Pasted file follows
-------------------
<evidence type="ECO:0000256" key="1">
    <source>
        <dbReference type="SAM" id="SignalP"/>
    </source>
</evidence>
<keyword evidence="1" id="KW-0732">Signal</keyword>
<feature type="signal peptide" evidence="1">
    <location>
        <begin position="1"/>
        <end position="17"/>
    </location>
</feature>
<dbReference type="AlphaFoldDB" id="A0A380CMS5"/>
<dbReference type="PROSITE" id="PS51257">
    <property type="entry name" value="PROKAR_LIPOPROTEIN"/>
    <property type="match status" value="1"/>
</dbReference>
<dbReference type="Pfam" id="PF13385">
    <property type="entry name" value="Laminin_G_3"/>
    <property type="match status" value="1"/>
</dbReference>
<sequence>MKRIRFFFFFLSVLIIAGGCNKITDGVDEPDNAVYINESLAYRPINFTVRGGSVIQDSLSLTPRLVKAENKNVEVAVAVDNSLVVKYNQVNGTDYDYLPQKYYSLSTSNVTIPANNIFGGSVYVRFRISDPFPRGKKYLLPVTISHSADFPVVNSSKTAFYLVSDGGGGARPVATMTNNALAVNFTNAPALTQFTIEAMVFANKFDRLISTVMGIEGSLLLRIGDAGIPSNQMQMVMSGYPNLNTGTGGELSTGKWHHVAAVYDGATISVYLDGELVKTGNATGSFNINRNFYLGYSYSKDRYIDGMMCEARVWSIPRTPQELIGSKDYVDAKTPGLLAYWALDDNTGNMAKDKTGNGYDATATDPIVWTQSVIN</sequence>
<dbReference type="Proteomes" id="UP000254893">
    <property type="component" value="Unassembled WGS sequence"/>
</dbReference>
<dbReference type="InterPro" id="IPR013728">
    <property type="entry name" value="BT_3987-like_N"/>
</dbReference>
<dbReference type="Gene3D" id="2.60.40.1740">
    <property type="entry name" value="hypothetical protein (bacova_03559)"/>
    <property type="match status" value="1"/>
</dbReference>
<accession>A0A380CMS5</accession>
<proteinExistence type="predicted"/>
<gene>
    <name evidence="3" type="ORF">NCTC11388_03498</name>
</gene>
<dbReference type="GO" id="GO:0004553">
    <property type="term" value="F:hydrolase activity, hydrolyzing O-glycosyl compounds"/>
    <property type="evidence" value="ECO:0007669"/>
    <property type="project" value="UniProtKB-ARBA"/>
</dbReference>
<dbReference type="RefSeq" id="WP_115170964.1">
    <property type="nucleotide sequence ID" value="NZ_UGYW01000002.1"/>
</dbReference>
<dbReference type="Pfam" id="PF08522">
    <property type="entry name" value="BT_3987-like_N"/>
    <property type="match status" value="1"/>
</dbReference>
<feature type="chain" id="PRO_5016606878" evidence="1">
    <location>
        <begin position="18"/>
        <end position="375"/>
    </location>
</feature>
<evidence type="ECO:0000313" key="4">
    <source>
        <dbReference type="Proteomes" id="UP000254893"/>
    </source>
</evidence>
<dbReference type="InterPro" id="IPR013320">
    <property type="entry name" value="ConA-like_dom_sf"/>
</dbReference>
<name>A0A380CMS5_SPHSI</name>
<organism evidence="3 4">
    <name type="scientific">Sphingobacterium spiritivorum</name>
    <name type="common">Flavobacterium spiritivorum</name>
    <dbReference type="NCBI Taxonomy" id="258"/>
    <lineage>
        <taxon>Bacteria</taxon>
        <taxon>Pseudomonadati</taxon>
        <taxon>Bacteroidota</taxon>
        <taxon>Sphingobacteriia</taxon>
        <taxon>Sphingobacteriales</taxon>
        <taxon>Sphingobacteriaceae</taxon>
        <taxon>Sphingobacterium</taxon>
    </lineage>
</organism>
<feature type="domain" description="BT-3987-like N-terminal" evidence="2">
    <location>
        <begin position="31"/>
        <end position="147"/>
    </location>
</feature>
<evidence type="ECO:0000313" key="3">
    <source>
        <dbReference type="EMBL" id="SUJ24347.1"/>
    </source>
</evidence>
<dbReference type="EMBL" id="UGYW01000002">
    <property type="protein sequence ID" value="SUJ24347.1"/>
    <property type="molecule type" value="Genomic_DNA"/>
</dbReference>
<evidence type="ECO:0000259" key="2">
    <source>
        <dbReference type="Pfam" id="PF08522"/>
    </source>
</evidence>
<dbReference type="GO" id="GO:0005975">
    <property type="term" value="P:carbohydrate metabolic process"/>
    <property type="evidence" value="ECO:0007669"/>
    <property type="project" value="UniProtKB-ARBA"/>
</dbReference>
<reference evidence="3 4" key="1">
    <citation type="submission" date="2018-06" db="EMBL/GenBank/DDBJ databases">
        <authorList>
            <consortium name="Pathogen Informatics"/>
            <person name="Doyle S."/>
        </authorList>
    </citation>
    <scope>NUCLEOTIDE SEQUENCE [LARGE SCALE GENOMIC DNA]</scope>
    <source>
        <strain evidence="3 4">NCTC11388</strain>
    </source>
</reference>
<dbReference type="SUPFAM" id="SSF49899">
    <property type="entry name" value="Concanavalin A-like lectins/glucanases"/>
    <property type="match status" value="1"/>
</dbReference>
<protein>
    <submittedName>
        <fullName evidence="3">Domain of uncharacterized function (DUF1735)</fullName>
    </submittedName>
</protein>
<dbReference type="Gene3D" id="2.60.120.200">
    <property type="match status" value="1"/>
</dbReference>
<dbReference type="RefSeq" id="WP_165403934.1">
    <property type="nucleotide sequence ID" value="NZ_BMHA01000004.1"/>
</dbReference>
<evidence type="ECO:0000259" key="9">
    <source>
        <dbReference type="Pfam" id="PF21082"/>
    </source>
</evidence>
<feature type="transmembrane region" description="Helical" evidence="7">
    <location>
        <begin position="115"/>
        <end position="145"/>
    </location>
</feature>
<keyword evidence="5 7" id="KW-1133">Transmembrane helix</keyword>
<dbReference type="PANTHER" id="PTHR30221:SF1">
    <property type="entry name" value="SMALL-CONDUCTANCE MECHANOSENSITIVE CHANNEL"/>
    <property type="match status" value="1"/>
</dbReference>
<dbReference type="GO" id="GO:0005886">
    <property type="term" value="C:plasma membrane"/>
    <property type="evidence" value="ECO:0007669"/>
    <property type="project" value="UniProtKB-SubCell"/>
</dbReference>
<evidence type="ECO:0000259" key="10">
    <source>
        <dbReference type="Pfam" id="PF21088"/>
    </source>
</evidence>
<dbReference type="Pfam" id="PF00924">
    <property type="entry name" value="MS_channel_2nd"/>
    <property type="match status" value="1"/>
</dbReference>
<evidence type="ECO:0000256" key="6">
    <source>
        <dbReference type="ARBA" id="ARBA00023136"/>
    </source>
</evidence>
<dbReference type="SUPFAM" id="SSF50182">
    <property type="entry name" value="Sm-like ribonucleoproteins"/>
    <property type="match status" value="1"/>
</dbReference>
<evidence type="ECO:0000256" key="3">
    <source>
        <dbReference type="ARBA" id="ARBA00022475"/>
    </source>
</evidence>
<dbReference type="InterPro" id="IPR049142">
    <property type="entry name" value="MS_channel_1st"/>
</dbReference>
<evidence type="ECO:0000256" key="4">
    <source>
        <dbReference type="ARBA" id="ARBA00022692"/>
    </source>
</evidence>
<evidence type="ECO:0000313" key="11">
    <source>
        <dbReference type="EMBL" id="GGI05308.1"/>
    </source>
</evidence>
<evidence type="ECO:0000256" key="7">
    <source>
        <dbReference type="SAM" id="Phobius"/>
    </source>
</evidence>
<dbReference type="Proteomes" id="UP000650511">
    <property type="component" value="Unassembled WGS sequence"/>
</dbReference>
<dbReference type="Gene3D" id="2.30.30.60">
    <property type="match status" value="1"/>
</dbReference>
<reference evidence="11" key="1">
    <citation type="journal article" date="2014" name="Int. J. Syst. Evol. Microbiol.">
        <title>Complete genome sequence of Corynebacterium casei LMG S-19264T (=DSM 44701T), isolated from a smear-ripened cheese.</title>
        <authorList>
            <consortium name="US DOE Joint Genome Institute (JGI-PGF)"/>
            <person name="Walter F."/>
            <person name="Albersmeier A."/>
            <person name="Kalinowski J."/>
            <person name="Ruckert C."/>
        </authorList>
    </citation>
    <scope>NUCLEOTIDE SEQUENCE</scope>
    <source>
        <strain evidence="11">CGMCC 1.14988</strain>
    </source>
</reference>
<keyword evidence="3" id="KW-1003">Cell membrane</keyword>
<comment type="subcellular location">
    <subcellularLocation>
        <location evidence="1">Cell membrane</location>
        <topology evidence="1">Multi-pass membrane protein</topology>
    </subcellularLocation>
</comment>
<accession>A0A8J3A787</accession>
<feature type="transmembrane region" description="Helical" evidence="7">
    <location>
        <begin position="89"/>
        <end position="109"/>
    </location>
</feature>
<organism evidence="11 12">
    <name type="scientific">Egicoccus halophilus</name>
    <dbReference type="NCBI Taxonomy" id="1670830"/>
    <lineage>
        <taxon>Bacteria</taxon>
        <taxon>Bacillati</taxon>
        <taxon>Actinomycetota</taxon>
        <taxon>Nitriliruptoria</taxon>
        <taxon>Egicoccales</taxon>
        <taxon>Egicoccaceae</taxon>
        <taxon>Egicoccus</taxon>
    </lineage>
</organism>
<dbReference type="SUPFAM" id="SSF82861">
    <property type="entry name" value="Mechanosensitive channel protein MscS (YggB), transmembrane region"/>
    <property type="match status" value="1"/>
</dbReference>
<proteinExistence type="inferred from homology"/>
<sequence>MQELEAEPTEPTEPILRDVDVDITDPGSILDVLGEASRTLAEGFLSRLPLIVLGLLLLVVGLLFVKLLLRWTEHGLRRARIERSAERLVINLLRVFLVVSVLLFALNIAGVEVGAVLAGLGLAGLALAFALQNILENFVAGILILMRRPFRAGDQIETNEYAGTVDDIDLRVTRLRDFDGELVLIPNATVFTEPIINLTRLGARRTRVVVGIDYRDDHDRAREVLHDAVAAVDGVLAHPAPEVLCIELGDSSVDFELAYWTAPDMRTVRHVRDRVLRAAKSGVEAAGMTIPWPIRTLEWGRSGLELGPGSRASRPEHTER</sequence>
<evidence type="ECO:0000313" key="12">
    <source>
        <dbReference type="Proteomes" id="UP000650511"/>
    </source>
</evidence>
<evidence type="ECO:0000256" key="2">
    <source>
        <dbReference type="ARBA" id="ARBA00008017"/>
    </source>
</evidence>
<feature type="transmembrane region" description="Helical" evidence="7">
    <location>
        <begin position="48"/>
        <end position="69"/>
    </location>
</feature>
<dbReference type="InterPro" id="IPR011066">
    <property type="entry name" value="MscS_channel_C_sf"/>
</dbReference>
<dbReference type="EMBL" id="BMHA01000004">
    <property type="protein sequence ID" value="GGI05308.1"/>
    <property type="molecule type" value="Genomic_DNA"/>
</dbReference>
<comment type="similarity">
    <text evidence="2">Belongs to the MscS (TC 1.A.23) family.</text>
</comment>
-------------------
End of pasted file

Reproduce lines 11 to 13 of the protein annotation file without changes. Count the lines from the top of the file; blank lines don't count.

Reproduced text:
    </location>
</feature>
<dbReference type="AlphaFoldDB" id="A0A380CMS5"/>